u 1 ( x 1 , y 1 ) = S f 1 ( x 1 λ f 1 , y 1 λ f 1 ) = A j λ f 1 F 1 [ s ( x , y ) ]
u 2 ( x 2 , y 2 ) = A exp [ j k 2 f 2 ( 1 - d 20 f 2 ) ( x 2 2 + y 2 2 ) ] - λ 2 f 1 f 2 F 1 F 2 [ s ( x , y ) ] = - A exp [ j k 2 f 2 ( 1 - d 20 f 2 ) ( x 2 2 + y 2 2 ) ] s ( - f 1 f 2 x 2 , - f 1 f 2 y 2 ) .
U r ( x 2 , y 2 ) = R exp ( + j k sin θ x 2 ) ,
I 2 ( x 2 , y 2 ) = U r ( x 2 , y 2 ) + U 2 ( x 2 , y 2 ) 2 = U r ( x 2 , y 2 ) 2 + U 2 ( x 2 , y 2 ) 2 + U r * ( x 2 , y 2 ) U 2 ( x 2 , y 2 ) + U r ( x 2 , y 2 ) U 2 * ( x 2 , y 2 ) = R 2 + A 2 s 2 ( - f 1 f 2 x 2 , - f 1 f 2 y 2 ) + R A exp { - j [ k sin θ x 2 - k 2 f 2 ( 1 - d 20 f 2 ) ( x 2 2 + y 2 2 ) ] } · s ( - f 1 f 2 x 2 , - f 1 f 2 y 2 ) + R A exp { j [ k sin θ x 2 - k 2 f 2 ( 1 - d 20 f 2 ) ( x 2 2 + y 2 2 ) ] } · s * ( - f 1 f 2 x 2 , - f 1 f 2 y 2 ) .
ϕ ( x 2 , y 2 ) = β I 2 ( x 2 , y 2 ) ,
t 2 ( x 2 , y 2 ) = exp [ j ϕ ( x 2 , y 2 ) ] = exp [ j β I 2 ( x 2 , y 2 ) ] .
t 2 ( x 2 , y 2 ) = 1 + ϕ ( x 2 , y 2 ) + ( negligible high order terms ) 1 + j ϕ ( x 2 , y 2 ) .
u i ( x 2 , y 2 ) = B exp ( j k sin θ x 2 ) ,
u ( x 2 , y 2 ) = u i ( x 2 , y 2 ) t 2 ( x 2 , y 2 ) ,
= B exp ( j k sin θ x 2 ) [ 1 + j β I 2 ( x 2 , y 2 ) ] = B exp ( j k sin θ x 2 ) + j β B exp ( j k sin θ x 2 ) I 2 ( x 2 , y 2 ) .
u ( x 2 , y 2 ) = B exp ( j k sin θ x 2 ) + j β B exp ( j k sin θ x 2 ) ( ( R 2 + A 2 S 2 ) + s R A exp { - j [ k sin θ x 2 - k 2 f 2 ( 1 - d 20 f 2 ) ( x 2 2 + y 2 2 ) ] } + s * R A exp { j [ k sin θ x 2 - k 2 f 2 ( 1 - d 20 f 2 ) ( x 2 2 + y 2 2 ) ] } ) = B exp ( j k sin θ x 2 ) + j β B exp ( j k sin θ x 2 ) ( R 2 + A 2 s 2 ) + j β B R A s exp [ j k 2 k f 2 ( 1 - d 20 f 2 ) ( x 2 2 + y 2 2 ) ] + j β B R A s * exp { j [ 2 k sin θ x 2 - k 2 f 2 × ( 1 - d 20 2 f 2 ) ( x 2 2 + y 2 2 ) ] } .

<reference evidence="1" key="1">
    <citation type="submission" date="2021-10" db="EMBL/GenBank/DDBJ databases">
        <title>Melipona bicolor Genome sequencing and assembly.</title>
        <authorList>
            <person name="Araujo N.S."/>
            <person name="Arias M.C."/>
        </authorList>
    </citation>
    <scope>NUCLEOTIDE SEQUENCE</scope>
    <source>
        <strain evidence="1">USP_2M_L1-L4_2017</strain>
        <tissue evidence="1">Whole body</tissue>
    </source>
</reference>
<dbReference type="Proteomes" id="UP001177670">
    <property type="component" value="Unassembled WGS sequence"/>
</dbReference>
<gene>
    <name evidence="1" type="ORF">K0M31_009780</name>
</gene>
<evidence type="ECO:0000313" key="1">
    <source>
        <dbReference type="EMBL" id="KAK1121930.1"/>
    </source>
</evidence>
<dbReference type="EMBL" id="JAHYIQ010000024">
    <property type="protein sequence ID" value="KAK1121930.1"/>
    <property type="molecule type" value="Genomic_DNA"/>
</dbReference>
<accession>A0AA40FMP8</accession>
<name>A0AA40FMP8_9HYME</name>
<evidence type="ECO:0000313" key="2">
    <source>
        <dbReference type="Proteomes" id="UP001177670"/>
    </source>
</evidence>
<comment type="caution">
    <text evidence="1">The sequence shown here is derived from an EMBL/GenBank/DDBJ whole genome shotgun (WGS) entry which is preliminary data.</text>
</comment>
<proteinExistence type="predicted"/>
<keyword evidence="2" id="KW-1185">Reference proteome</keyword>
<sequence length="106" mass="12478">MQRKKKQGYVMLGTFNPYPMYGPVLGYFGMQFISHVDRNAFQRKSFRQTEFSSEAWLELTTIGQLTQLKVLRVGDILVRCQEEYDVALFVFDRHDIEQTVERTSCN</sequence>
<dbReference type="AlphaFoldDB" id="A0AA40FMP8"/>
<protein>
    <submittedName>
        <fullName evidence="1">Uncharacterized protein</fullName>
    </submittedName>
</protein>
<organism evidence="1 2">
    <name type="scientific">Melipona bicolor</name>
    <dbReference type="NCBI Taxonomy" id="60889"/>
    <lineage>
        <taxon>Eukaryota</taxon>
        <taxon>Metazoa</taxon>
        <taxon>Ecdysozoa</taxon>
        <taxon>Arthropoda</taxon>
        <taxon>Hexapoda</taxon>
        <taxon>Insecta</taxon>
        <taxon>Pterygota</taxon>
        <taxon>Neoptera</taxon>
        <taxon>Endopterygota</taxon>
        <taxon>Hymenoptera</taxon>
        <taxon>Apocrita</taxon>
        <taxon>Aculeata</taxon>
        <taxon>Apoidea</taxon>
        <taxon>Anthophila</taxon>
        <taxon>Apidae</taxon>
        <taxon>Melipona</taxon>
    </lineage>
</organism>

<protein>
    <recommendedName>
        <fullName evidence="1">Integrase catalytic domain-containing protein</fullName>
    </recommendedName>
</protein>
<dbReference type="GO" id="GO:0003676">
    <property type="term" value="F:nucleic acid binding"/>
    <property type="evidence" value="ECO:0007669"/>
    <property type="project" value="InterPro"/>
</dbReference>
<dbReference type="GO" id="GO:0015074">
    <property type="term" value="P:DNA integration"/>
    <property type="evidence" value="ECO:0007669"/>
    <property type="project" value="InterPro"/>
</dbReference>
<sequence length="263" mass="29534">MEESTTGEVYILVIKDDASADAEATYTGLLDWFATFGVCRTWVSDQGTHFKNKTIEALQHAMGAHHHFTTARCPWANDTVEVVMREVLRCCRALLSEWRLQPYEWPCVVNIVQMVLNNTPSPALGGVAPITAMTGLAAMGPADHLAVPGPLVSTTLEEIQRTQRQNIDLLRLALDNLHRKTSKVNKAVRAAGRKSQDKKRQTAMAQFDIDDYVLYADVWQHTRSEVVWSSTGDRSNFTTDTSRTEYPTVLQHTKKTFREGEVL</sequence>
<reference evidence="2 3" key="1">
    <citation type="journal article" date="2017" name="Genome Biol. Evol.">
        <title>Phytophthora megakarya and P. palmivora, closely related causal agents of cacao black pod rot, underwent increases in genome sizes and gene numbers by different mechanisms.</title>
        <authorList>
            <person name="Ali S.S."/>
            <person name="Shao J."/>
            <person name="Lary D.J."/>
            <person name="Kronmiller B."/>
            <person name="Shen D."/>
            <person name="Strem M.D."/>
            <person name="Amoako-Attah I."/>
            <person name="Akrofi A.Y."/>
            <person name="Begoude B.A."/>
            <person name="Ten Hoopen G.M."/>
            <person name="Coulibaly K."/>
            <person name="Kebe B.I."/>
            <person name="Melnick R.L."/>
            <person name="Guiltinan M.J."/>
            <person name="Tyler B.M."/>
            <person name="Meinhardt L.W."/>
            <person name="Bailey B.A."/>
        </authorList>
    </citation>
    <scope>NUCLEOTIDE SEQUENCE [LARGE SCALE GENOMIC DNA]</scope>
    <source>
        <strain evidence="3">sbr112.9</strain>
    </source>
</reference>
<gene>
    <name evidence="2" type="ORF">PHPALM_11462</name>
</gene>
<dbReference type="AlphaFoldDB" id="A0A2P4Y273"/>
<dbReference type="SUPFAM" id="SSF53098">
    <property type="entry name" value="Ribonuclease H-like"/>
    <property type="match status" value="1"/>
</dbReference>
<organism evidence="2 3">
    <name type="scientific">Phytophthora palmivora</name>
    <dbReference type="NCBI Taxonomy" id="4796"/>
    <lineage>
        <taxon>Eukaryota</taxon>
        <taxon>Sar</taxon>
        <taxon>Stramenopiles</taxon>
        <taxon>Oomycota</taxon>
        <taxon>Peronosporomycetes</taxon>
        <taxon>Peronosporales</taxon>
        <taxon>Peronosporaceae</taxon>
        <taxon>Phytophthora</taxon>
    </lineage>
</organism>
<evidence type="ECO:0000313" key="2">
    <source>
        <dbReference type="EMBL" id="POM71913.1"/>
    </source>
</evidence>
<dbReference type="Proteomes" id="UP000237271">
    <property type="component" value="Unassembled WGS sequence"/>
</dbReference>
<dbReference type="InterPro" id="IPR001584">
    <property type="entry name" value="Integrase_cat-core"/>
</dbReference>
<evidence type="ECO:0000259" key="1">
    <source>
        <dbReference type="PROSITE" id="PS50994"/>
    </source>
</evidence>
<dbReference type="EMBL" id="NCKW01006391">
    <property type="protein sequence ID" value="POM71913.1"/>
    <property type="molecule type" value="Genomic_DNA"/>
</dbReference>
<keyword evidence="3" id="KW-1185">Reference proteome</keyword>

s s ( - f 1 f 2 x 2 , - f 1 f 2 y 2 )
u l ( x 2 , y 2 ) = j β B R A exp [ j k 2 f 2 ( 1 - d 20 f 2 ) ( x 2 2 + y 2 2 ) × s ( - f 1 f 2 x 2 , - f 1 f 2 y 2 ) ] .
exp [ j k 2 f 2 ( 1 - d 20 f 2 ) ( x 2 2 + y 2 2 ) ]
exp [ - j k ( x 2 2 + y 2 2 ) 2 f 2 ( d 20 f 2 - 1 ) - 1 ] = exp [ - j k 2 f H ( x 2 2 + y 2 2 ) ] ,
f H f 2 / ( d 20 f 2 - 1 ) .
u l ( x 2 , y 2 ) = j β B R A exp [ - j k 2 f H ( x 2 2 + y 2 2 ) ] × s ( - f 1 f 2 x 2 , - f 1 f 2 y 2 ) .
s ( - f 1 f 2 x 2 , - f 1 f 2 y 2 ) .
u l ( f x , f y ) = 0.04 β R B A λ f H [ m = - 2 2 n = - 2 2 δ ( f x - m X ) δ ( f y - n Y ) ] * F [ P s ( - f 1 f 2 x 2 , - f 1 f 2 y 2 ) ] ,
f x = - f 1 f 2 x 3 λ f H ,             f y = - f 1 f 2 y 3 λ f H .
f 2 / ( d 20 f 2 - 1 ) f H = d 2 i - f 2 ,
f 1 [ 1 + ( d 20 f 2 - 1 ) - 1 ] = d 2 i .
1 d 20 + 1 d 2 i = 1 f 2 .
u 0 ( x 2 , y 2 ) = B h i ( x 2 , y 2 ) .
u r = r 0 exp ( - j k x 3 sin ψ ) .
u l ( x 2 , y 2 ) = j β B R A exp [ - j k 2 f H ( x 2 2 + y 2 2 ) ] h i ( x 2 , y 2 ) · s ( - f 1 f 2 x 2 , - f 1 f 2 y 2 ) .
U l ( f x , f y ) = 0.04 β R B A λ f H H i ( x x , f y ) * [ m ; n = - 2 2 δ ( f x - m y , f y - n y ) ] * F { P s ( - f 1 f 2 x 2 , - f 1 f 2 y 2 ) } ,
I ( x 3 , y 3 ) = u r + U l ( f x , f y ) 2 = r 0 exp ( - j k x 3 sin ψ ) + U l ( f x , f y ) 2 .
t c ( x 3 , y 3 ) = α r 0 exp ( - j k x 3 sin ψ ) U l * ( f x , f y )
U l ( f x , f y ) = 0.04 β R B A λ f H G ( f x , f y ) * [ m ; n = - 2 2 δ ( f x - m X · f y - n Y ) ] * F [ p s ( - f 1 f 2 x 2 , - f 1 f 2 y 2 ) ] .